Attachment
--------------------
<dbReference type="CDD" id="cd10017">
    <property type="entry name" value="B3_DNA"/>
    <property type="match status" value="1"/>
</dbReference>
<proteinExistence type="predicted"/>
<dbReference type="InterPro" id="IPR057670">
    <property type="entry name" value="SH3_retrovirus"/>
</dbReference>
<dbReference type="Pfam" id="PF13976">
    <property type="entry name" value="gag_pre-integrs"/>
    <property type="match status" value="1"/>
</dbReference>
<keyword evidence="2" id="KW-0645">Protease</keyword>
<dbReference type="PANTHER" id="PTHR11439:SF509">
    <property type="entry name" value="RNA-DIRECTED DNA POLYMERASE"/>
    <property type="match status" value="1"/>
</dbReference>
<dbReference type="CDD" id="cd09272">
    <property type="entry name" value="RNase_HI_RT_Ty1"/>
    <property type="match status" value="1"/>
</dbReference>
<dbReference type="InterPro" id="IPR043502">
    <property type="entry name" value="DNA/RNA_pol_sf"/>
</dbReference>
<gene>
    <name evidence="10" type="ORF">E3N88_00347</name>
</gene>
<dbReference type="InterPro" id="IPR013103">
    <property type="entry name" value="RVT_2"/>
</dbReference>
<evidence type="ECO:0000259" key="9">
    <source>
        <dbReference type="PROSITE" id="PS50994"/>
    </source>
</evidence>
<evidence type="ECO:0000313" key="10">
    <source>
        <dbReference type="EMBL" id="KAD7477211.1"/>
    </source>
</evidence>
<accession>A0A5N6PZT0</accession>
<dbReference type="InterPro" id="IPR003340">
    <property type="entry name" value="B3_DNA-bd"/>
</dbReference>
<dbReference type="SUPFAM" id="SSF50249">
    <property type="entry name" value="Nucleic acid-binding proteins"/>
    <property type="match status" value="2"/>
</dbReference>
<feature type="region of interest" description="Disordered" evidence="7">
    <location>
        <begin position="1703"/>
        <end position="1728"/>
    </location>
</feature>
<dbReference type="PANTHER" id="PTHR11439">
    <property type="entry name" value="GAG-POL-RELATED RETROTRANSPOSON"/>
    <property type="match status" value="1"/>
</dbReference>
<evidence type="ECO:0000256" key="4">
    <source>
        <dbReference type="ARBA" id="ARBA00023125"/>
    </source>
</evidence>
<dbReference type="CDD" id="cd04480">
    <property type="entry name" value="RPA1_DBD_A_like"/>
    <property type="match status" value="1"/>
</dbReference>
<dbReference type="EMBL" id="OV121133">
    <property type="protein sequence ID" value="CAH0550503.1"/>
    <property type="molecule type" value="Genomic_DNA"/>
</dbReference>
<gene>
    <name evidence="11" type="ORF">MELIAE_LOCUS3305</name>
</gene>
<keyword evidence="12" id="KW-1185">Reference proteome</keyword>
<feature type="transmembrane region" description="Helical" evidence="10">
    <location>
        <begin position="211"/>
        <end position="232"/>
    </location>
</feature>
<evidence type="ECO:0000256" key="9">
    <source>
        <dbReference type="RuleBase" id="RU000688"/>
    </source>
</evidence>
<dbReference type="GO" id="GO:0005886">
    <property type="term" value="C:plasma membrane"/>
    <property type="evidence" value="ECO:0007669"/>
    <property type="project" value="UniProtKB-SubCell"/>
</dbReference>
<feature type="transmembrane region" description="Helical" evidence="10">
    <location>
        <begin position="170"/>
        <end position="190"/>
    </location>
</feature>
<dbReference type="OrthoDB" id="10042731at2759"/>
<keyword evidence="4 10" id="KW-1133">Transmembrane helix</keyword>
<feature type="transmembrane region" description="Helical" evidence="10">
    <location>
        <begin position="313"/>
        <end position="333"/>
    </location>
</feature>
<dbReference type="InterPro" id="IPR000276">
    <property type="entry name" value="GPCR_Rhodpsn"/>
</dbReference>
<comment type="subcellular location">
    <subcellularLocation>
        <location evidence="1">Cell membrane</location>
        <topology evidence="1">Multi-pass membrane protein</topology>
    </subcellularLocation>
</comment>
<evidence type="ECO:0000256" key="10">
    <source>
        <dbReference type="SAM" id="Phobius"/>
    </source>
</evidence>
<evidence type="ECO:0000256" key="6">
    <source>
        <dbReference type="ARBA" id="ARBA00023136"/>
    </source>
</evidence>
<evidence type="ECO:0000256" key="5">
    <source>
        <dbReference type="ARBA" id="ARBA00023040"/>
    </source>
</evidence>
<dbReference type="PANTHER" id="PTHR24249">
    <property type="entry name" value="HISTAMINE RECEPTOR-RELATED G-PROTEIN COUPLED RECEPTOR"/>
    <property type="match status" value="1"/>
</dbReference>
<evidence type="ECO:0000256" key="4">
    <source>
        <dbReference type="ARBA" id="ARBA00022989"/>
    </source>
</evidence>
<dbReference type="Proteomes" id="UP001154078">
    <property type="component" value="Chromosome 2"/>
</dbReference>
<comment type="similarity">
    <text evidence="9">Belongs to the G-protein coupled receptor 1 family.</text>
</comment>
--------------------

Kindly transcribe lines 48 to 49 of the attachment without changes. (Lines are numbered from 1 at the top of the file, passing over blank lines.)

</dbReference>
<feature type="region of interest" description="Disordered" evidence="7">